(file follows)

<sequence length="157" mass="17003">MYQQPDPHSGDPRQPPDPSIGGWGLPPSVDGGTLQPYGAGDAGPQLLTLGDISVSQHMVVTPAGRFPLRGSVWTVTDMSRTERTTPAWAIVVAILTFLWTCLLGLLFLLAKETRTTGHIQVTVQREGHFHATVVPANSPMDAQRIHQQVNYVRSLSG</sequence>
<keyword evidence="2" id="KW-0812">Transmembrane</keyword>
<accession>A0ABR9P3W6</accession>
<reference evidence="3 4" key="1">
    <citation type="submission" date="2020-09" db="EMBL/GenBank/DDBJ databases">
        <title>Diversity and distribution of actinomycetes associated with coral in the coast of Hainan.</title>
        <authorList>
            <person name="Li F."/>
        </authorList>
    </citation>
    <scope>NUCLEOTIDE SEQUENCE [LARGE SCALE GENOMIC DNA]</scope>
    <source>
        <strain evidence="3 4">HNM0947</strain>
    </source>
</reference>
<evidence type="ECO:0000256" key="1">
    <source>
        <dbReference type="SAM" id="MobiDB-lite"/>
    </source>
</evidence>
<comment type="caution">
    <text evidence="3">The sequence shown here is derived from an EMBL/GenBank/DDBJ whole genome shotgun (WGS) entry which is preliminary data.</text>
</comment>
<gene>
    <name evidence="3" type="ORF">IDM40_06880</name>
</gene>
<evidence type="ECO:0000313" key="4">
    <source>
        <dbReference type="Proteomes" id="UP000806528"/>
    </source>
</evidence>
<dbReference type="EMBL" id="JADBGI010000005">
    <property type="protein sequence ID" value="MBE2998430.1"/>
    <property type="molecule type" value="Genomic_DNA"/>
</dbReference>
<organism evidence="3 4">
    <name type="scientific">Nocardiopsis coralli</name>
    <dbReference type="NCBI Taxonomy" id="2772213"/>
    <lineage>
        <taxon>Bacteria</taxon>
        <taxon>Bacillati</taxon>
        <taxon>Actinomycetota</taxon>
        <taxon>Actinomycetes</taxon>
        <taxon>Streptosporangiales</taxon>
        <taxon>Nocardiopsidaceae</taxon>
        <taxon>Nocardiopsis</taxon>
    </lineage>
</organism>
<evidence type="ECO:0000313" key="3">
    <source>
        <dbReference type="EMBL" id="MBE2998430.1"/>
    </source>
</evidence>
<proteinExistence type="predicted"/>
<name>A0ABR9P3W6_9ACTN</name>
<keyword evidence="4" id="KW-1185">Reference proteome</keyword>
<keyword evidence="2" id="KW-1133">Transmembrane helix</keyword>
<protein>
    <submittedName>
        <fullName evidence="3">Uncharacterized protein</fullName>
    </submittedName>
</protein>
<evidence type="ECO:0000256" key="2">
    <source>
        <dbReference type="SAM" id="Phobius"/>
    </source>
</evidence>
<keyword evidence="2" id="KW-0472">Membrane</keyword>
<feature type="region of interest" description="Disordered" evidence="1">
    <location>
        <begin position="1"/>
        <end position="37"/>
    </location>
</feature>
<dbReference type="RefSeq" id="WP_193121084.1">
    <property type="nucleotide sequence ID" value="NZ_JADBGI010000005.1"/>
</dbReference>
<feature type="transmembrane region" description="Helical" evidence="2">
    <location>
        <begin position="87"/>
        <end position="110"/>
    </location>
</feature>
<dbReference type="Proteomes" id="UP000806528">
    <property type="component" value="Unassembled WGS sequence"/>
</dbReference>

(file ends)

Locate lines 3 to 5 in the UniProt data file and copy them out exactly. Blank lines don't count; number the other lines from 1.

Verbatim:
<accession>A0ABR9P3W6</accession>
<reference evidence="3 4" key="1">
    <citation type="submission" date="2020-09" db="EMBL/GenBank/DDBJ databases">